Olive oil price comparison: here's how much you can save depending on where you shop

Olive oil price comparison: here's how much you can save depending on where you shop

The same bottle varies by up to three euros in the large supermarket chains, although stores' own brands are similar

Ángel Gallardo


Monday, 18 September 2023, 13:59


If there is one food product that has dented the pockets of consumers in Spain this summer, it is olive oil. Although inflation is becoming more moderate with respect to last year's levels, this household shopping basket staple has seen an unprecedented price rise over the last few months. So much so that, according to the latest CPI data published by the National Statistics Institute (INE), in August it cost 52.5% more than during the same month in 2022. This is the highest year-on-year increase in 21 years.

In this context, is it worth comparing the price of oils on sale at different supermarkets or are they all equally expensive? According to fieldwork carried out by SUR last week, the same one-litre bottle of Coosur Virgen extra hojiblanca costs 8.69 euros in Lidl and 11.99 euros in Día. A difference of 3.30 euros for the same product. The same is true of the same brand's Virgen Serie Oro oil: 8.75 in Maskom and 11.25 in Carrefour, 2.50 euros more expensive than in the former.

According to the Spanish ministry of agriculture, fisheries and food's 2022 report, a person in Spain consumes on average 3.6 litres of olive oil, 0.7 litres of virgin olive oil and 3 litres of extra virgin olive oil per year. Therefore, by buying the same one-litre bottles of each category (Coosur Virgen extra hojiblanca, Coosur Virgen Serie Oro and Carbonell 0.4º), an average consumer can save up to 24 euros a year depending on which supermarket they choose.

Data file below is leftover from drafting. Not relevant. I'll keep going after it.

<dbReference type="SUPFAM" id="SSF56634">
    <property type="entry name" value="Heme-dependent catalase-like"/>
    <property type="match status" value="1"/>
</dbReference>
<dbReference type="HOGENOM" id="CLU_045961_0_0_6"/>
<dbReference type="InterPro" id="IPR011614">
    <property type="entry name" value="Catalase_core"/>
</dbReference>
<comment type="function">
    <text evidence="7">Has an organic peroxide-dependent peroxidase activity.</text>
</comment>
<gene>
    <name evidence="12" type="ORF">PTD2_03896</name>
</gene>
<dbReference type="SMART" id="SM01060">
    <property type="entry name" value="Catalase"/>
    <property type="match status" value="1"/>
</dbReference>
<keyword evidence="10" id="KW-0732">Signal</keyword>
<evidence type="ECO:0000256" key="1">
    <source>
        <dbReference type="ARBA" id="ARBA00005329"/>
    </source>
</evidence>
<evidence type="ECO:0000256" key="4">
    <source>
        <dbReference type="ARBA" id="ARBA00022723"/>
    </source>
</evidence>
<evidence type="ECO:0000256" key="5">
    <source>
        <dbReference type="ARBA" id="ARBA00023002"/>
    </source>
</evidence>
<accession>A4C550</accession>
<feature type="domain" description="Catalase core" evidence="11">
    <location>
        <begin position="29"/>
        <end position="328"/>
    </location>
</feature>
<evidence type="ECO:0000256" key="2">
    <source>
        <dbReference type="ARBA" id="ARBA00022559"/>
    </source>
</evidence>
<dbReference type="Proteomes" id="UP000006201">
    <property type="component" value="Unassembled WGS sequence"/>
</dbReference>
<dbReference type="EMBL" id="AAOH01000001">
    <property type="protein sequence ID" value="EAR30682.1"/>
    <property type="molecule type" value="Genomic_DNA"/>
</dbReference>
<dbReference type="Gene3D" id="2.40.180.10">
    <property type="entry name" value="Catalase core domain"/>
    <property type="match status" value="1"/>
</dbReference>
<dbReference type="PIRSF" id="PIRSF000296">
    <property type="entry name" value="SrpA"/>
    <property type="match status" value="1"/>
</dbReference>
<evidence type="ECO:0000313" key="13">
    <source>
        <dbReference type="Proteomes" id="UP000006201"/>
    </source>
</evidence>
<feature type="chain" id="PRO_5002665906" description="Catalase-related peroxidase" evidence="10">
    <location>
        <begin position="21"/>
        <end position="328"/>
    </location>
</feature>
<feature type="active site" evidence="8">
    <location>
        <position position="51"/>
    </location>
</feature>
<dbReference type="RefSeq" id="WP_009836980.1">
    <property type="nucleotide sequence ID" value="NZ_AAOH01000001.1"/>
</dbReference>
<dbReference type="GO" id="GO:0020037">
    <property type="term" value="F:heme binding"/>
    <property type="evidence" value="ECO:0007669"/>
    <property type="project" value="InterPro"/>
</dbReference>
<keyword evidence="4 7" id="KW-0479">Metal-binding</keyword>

Based on the results obtained, we found that Maskom and Lidl are the cheapest options for buying name-branded olive oil compared to Carrefour or Aldi. Mercadona cannot be compared here, as it only sells Hacendado oil, its own brand.

In short, there can be a considerable difference in price depending on where the purchase is made. However, in the case of stores' own brands such as Hacendado (Mercadona), Olisone (Lidl) and Alteza (Maskom), the prices are practically identical: 6.80 euros for refined oil, 7.70 euros for virgin oil and 8.50 euros for extra virgin oil. Moreover, in most supermarkets it is the case that own-brand extra virgin olive oil costs less than refined olive oil of almost any manfacturer's name brand.

According to the president of farmers association ASAJA in Malaga, Baldomero Bellido, this difference in price is not necessarily due to a difference in quality between the stores' own brand and the manufacturer's name brand.

"An extra virgin, whatever brand it is, cannot have any defects," he explained.

"The only thing that can change are the organoleptic characteristics of each oil," in other words, the properties that determine the aroma or flavour of the product.

Leo Rama is the producer of Oro en Rama, an oil that he manages with his father and which was awarded the best oil in the 2021 Mezquita Awards. He also agrees that, when it comes to buying, the brand name is not the best indicator for choosing a product.

"We know that often store brand oils are from small producers who take them to a cooperative," he said. According to Rama it is more important to pay attention to other aspects, such as the denomination or the variety of olives used. "An arbequina is not the same as a picual," he stated.

Why then are store-brand oils considerably cheaper? Esteban Carneros, spokesman for cooperative Dcoop, explained that the disparity may be due to a different time of purchase of the raw material or to a sales strategy on the part of the companies. "A chain can reduce margins and earn nothing from the oil, but use it to attract [customers]," he explained.

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